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Price Was Right


Idaho inside offensive lineman Mike Iupati and Bryant, just because of his past. They would have been satisfied with any one of those three, even trading up - within reason - for any one of those three. 

Well, as it turned out, Thomas went to Seattle at No. 14, and then Iupati to San Francisco at 17. That's when things started getting fidgety in the war room. There wasn't much left the Cowboys were interested in, and there certainly wasn't much left after offensive linemen Maurkice Pouncey and Bryan Bulaga were taken at 18 and 23, respectively. 

So the Cowboys knew they were down to two choices: Either trading up to take Bryant, or trading out of the first round for more picks. The only other guy they might have considered taking if they got stuck and just had to draft at No. 27 would have been Boise State cornerback Kyle Wilson, but taking him would have likely necessitated sitting one of their existing top three corners. 

And they had no choice if they wanted Bryant. They had to trade up. They had anticipated, and after some nosing around, knew Baltimore at No. 25 would take Bryant. They had to get to at least 24. 

Trading up three spots was within reason, not all that foolishness being subscribed to early in the week about trading all the way up to No. 12 with Miami or No. 13 with San Francisco. And as it turned out, all this cost them was the difference between their third-round pick at No. 90 and the fourth they got back from the Patriots at 119. So 29 spots. 


In fact, when the Cowboys did trade up for No. 24 and took Bryant, they got a message from Baltimore, something about "taking our guy," although not in those exact words if you get my drift. 

Now, at No. 24 the Cowboys - and Jones - could qualify the risk and reward. The risk at that point in the draft, with little other first-round choices available, had been minimized. The reward still was getting their hands on a top 10 talent. 

Now the scales were balanced, unlike when the Cowboys were one of 20 teams to pass on Randy Moss in 1998. Don't buy all this pabulum Jones learned his lesson about passing on such a great talent for character reasons. Bull.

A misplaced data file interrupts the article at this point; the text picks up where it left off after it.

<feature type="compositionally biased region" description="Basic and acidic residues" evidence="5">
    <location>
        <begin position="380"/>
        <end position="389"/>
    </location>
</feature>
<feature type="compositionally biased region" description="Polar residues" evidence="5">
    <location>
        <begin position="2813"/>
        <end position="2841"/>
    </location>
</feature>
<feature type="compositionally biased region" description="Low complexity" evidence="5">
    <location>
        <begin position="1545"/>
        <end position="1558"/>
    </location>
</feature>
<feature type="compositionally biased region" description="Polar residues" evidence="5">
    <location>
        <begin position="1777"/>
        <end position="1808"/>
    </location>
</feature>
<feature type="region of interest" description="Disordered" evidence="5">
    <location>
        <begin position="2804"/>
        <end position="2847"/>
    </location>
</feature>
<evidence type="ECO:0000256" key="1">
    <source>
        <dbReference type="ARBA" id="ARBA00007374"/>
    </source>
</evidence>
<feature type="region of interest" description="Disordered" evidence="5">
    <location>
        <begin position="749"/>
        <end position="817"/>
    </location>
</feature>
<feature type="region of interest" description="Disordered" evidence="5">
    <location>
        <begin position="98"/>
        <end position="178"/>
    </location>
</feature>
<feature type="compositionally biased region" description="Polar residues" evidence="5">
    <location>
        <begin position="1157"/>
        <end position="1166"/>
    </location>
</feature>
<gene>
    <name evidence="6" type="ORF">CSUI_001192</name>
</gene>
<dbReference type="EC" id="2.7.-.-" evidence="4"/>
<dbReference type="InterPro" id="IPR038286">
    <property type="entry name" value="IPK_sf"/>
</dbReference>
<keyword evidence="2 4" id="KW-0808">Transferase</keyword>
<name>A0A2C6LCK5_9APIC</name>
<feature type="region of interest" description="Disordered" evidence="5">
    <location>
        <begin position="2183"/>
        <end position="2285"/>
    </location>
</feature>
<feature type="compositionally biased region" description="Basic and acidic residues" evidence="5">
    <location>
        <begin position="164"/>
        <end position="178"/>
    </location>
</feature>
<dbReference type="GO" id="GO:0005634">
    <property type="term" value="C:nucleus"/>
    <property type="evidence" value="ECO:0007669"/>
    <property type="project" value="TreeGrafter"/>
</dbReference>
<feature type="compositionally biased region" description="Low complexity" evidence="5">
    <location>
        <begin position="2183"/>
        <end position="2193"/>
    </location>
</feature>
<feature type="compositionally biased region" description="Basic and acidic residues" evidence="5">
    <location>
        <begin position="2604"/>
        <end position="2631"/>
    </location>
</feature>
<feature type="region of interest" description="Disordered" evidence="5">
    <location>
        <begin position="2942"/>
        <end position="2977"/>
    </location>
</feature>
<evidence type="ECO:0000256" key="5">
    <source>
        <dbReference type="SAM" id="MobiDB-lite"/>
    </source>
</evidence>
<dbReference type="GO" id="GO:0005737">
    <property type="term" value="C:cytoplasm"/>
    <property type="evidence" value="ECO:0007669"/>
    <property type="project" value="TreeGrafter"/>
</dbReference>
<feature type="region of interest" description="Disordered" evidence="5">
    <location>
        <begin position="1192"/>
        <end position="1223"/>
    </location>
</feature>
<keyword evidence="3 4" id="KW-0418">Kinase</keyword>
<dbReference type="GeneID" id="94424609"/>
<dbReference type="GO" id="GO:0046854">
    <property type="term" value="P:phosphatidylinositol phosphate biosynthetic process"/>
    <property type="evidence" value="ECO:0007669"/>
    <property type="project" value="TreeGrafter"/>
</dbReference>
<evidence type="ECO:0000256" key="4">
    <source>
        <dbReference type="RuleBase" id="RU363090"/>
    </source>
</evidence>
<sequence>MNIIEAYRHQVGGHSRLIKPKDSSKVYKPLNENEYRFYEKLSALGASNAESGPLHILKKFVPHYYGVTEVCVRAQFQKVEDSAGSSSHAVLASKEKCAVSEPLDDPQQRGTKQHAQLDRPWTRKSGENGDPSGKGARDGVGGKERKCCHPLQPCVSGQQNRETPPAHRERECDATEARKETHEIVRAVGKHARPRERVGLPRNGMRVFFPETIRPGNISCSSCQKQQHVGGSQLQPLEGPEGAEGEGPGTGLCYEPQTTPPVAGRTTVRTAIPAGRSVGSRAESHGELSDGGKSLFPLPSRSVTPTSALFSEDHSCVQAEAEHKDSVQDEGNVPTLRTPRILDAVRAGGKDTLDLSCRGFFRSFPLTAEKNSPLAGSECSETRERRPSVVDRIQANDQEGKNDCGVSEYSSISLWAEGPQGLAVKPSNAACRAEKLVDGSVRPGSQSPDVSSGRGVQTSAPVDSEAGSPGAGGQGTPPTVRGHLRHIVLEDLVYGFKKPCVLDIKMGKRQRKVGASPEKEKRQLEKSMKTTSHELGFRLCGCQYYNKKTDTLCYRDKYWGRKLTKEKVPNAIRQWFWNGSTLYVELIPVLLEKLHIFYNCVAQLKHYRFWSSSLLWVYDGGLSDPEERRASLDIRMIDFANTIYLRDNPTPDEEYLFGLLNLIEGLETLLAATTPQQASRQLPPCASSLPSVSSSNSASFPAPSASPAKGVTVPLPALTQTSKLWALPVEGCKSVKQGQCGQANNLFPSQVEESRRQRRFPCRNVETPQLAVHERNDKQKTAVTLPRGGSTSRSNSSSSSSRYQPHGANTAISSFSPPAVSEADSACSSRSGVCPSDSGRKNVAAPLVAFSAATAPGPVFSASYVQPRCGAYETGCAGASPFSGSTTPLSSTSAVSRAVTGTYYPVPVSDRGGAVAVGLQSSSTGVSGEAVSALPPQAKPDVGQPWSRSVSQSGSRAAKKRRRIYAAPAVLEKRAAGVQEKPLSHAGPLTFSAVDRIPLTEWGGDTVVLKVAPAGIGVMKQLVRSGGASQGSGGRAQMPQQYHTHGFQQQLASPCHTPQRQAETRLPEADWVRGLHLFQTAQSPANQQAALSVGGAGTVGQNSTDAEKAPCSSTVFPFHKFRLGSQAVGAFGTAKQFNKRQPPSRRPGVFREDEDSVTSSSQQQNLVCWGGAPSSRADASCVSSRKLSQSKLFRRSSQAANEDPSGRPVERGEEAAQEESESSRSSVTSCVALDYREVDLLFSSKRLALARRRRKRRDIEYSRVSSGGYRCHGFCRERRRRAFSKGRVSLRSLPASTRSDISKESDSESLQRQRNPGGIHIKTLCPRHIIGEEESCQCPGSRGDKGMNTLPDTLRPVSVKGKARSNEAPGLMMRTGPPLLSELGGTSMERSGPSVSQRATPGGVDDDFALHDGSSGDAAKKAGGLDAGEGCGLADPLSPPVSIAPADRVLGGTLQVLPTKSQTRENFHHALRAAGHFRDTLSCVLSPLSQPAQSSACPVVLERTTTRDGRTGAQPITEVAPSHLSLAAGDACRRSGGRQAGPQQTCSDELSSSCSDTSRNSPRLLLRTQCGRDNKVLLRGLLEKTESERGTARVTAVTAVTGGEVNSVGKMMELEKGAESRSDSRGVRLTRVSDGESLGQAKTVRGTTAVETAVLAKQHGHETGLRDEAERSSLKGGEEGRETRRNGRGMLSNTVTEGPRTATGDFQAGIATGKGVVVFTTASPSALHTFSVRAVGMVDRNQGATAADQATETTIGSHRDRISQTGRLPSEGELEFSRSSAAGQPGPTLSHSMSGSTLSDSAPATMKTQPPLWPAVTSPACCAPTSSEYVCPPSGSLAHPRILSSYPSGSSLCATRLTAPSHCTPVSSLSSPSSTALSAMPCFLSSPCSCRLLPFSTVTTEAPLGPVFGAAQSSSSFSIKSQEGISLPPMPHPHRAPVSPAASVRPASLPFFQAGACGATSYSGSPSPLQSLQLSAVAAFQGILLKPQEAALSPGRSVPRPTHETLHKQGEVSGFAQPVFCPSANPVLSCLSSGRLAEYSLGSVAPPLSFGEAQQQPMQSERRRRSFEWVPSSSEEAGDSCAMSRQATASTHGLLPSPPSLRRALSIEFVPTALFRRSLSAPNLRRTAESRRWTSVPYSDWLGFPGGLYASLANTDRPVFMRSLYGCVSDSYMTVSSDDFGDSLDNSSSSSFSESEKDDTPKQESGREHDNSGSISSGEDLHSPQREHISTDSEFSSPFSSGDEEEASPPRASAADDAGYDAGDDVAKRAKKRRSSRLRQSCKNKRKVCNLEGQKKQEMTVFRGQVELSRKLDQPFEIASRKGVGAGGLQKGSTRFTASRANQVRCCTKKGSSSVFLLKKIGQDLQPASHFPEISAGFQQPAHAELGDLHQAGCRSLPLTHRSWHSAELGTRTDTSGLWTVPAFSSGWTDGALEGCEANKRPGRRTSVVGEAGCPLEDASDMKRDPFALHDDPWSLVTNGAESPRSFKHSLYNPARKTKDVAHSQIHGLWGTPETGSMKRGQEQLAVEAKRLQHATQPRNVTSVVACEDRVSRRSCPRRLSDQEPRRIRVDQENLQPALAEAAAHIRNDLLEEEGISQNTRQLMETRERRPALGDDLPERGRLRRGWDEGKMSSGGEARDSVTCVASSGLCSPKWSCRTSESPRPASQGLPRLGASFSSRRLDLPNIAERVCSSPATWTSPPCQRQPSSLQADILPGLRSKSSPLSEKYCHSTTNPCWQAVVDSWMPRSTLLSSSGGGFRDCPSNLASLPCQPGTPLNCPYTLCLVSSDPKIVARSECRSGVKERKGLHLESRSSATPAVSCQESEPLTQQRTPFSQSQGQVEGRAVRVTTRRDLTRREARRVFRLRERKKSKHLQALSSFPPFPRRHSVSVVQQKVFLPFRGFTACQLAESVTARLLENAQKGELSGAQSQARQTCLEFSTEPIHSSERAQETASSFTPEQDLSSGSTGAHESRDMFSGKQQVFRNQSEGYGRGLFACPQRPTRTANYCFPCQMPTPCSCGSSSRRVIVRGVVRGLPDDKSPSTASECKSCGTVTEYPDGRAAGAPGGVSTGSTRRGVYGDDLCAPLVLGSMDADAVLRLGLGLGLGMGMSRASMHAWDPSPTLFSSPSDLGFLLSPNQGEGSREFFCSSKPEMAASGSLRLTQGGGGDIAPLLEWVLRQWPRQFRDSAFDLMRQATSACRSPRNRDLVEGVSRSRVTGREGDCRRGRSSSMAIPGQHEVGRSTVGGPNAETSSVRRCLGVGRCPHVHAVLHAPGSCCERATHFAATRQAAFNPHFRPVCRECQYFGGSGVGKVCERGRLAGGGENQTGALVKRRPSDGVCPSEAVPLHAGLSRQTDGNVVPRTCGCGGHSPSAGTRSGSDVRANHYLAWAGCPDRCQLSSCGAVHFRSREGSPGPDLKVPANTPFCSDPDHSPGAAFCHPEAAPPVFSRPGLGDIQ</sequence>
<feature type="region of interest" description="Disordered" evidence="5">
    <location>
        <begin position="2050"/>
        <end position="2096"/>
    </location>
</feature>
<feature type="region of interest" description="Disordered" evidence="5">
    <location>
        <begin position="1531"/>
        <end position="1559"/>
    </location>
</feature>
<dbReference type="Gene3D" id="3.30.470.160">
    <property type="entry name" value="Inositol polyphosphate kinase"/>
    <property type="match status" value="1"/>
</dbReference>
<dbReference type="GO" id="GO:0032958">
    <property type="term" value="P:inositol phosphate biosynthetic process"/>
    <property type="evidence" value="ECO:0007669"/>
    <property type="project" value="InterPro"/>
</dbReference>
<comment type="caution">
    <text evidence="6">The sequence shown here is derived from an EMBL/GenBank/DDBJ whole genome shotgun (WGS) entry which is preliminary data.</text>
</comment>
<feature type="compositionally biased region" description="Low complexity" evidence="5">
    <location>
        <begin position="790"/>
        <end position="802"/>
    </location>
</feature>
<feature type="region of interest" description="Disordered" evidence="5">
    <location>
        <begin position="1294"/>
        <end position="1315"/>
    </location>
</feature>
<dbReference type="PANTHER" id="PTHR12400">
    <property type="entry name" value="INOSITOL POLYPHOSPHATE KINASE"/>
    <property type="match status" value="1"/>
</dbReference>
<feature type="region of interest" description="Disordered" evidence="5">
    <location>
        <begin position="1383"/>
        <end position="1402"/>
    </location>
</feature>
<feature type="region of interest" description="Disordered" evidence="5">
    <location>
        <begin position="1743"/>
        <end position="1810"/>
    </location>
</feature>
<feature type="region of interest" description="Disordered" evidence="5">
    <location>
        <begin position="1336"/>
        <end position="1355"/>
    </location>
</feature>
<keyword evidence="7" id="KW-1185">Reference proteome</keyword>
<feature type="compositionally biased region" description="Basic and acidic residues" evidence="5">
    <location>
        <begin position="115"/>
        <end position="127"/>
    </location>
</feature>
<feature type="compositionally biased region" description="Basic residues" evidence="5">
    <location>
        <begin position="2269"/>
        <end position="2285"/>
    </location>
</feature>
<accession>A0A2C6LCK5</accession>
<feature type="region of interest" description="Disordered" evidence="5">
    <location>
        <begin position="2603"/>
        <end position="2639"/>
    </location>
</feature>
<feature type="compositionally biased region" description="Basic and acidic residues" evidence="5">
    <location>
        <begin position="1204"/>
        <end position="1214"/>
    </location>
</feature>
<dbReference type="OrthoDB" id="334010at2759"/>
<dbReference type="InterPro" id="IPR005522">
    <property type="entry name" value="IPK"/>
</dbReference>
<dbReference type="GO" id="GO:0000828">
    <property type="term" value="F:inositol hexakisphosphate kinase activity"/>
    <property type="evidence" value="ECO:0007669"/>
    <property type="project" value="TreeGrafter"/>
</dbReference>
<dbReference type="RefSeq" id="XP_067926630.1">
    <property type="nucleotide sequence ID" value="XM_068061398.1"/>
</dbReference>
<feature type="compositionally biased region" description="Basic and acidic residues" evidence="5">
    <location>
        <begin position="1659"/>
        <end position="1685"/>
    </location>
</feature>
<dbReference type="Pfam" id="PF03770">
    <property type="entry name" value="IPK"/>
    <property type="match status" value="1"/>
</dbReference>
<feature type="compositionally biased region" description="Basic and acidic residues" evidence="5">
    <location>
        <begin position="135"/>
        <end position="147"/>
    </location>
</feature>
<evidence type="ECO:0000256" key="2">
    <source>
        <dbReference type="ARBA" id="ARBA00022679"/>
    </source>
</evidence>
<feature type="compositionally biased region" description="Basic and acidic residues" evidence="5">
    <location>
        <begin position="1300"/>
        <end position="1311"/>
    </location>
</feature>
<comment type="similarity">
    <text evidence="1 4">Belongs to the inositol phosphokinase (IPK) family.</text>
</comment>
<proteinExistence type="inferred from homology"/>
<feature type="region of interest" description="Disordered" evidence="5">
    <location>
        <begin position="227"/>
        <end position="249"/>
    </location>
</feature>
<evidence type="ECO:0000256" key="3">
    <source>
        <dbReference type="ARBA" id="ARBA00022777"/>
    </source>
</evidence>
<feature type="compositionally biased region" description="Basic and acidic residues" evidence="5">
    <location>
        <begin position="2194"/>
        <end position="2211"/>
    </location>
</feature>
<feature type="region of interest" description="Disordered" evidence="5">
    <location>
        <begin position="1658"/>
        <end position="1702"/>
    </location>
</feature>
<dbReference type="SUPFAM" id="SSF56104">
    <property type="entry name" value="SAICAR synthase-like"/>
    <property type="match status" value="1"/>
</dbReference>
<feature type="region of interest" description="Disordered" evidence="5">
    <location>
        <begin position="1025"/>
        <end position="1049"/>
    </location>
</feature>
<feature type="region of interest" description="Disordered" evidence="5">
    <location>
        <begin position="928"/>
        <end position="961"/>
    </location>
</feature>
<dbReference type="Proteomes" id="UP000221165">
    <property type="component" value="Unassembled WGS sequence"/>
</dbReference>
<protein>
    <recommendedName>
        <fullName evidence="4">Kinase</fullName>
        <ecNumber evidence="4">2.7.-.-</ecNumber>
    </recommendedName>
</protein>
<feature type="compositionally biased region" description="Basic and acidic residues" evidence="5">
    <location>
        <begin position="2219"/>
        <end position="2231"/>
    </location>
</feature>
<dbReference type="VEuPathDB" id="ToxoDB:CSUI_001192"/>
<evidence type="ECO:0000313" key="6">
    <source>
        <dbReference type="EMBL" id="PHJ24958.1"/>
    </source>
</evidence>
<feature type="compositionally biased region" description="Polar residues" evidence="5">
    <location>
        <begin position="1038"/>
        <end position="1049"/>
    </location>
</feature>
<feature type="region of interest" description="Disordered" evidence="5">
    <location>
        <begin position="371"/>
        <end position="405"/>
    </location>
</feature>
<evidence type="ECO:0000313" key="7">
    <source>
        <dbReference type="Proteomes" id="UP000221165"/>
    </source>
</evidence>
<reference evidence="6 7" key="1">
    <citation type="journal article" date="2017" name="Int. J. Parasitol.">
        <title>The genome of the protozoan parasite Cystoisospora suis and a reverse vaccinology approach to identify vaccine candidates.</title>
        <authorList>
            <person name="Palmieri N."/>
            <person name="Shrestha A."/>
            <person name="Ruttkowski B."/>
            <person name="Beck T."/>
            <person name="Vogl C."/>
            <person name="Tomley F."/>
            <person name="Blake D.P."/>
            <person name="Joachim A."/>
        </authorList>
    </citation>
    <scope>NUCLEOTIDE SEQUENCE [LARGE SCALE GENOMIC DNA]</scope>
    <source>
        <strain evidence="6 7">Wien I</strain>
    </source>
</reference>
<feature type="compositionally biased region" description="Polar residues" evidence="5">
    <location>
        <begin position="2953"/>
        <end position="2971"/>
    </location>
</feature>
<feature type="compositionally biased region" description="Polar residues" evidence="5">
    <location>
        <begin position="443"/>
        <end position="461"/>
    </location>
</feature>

That time, the Cowboys had the No. 8 pick. That time the risk of taking a guy who had danced with trouble most of his teenage years was huge. Greg Ellis became the sensible pick. 

This time the risk - and size of contract - was reasonable. They would turn the 27th pick in the draft, and for very little, into a potential No. 1 NFL receiver. 

For that, you go for it. This was not a lesson learned in the past 12 years after Moss. This has been the business acumen with which Jones has operated for years, and why he is able to build a $1.2 billion stadium during a recession. 

"We felt all along that you can mitigate that risk the lower you go in the first round," Jones said. 

Let me further emphasize my point. Had the Cowboys owned the 10th pick in this draft, they likely would not have taken Bryant. Too much risk at that point. Thomas or Iupati likely would have been their man. In fact, a source said if you have three players with relatively the same grade, then at that point when you have a choice you lean toward filling the need, and the Cowboys certainly had needs at free safety and offensive tackle. 

My point: The Cowboys didn't enter this draft dead-set on taking Bryant. That's just the way things worked out. But give them credit for having done as much homework on this guy as they could, just in case he fell into their lap or they were running out of first-round options. 

Lucky? Or prepared? Probably both. But at that point they swung into action. 

"Don't know how much of that you were seeing but someone else said we noticed there about five and six away, we noticed that things got to twitching, getting nervous and everybody started getting fidgety, talking in tongues and all that," Jones said when they became committed to drafting Bryant but knowing they had to leapfrog Baltimore. "So the whole thing started heating up when we saw striking distance. What's striking distance? Striking is when you can give a three and get back a four and have it happen for you." 

And take a top 10 talent at No. 24 when you're at 27 and

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